Good writing is honest. To be effective it needs to say something true. “Write what you know” say the givers of advice. "I am a fireman who lost his family, so I will write about a fireman who has lost his family", say some, and that’s great. That sounds like an important and interesting story. That fireman has something to say. I take that advice more generally. As I understand it, if you know loss, write about that, or joy if you’re lucky enough. I’ve written about grieving zombies, lonely women and remorseful killers. I’m none of those things but each story poked at an emotional core that was true to me, and it was the telling of this truth, as opposed to just explaining the plot, that kept my writing and fuelled me to complete them.
With Drive going through the weird gestation I put my work through before I release them I went back to a sci-fi story I’ve been writing for years. It’s been rewound, rewritten and reorganised more times than I can remember and it is finally approaching something resembling a first draft. But I don’t love it yet. I love the world and the characters and the imagery, I just don’t know what it’s about. The End was about loss, Angela about loneliness, and Drive about lust, but I still don’t know what this story is about at its core, and so writing has turned into editing, and editing turned into inertia, but I continue to chip away at it. Inspiration for this story comes in fits and starts. It needs more honesty, some emotionally resonant core. I need to find someway to hide something true in it, because at the moment it’s just a series of things that happen in a pretty world.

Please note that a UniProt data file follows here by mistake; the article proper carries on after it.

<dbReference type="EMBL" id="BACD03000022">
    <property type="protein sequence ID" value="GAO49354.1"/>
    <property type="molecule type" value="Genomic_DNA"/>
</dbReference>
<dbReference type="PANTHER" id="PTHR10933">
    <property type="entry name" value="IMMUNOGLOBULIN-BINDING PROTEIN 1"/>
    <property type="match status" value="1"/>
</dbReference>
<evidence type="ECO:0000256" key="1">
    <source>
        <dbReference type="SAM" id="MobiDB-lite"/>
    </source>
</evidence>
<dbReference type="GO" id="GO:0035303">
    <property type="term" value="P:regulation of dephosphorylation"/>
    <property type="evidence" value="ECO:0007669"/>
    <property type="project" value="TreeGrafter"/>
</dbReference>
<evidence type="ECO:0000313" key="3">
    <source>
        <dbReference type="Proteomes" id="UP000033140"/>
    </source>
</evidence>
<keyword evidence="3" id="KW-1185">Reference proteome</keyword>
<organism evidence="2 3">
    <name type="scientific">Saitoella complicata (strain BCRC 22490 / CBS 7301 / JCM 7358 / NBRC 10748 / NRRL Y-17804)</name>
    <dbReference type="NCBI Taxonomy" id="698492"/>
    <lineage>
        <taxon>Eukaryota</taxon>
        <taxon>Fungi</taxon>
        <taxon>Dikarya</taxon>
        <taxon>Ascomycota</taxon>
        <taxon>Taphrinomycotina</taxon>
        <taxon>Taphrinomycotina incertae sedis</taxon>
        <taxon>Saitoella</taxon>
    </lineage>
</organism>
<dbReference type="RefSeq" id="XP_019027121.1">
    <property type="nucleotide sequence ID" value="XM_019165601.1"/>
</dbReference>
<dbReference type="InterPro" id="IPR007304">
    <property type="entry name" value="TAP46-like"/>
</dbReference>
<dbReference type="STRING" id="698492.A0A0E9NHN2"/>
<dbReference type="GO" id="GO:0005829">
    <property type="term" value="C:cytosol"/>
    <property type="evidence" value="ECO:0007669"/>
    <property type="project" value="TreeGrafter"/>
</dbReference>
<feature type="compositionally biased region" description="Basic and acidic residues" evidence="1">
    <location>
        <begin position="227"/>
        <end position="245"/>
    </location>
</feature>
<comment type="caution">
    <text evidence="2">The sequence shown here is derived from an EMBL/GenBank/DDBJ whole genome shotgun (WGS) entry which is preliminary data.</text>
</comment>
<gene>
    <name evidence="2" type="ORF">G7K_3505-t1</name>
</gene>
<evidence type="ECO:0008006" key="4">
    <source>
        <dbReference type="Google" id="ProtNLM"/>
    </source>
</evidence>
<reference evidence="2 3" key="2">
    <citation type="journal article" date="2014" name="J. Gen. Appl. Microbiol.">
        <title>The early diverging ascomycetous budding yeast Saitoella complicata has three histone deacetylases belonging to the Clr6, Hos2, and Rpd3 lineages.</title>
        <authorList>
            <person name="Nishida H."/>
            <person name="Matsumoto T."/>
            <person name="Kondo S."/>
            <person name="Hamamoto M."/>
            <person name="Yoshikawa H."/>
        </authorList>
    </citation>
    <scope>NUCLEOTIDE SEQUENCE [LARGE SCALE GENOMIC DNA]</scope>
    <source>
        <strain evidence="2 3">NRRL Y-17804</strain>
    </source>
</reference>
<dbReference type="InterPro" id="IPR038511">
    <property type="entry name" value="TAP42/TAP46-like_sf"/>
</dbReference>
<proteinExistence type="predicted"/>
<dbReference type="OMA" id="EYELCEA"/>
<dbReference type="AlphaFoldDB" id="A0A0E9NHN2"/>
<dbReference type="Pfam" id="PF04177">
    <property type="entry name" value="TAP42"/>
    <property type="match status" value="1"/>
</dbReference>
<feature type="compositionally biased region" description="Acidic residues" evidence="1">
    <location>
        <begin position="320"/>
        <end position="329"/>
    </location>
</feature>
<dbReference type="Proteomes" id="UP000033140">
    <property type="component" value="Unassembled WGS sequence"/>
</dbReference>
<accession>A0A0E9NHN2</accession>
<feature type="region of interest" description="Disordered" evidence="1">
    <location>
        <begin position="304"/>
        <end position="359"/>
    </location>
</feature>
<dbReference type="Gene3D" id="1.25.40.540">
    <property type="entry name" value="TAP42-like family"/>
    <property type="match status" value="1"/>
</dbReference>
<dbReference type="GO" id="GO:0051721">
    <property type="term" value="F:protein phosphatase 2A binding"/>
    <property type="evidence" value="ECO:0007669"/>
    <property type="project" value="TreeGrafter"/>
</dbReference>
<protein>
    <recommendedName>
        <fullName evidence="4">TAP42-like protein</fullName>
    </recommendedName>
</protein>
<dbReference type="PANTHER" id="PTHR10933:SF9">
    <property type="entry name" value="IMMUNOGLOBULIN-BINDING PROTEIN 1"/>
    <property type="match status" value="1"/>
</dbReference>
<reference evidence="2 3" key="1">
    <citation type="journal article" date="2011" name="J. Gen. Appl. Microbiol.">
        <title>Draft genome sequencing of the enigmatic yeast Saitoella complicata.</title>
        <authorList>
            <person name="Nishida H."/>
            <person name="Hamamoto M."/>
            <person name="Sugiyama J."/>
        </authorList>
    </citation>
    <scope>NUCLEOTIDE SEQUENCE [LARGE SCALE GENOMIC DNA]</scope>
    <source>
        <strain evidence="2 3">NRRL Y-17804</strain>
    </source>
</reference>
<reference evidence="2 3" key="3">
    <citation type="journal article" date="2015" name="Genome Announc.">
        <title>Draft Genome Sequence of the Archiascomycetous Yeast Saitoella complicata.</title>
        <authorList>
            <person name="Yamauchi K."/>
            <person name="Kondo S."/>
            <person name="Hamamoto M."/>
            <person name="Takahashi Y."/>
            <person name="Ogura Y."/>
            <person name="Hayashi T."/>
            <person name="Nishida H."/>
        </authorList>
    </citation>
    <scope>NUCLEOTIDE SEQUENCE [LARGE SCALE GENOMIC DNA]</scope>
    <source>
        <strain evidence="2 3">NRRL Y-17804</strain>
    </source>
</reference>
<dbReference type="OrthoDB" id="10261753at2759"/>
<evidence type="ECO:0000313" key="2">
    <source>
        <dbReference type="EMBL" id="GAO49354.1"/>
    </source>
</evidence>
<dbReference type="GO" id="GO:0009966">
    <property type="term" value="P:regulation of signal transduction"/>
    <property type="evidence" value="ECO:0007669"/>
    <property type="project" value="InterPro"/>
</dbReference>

I am writing something else. Something so honest it’s unpublishable. In that nothing is hidden, every word is honest to me. I probably will never publish it, but it’s freeing to write without having to obsfucate the truth and increasingly the question I ask myself as I write is that. How much truth can I obscufate? And how can I make that hidden truth entertaining? Or if not entertaining, can I make it into art? How much of myself am I willing to sell? This is problem with the money motive. Can art and profit ever really co-exist? Time will tell.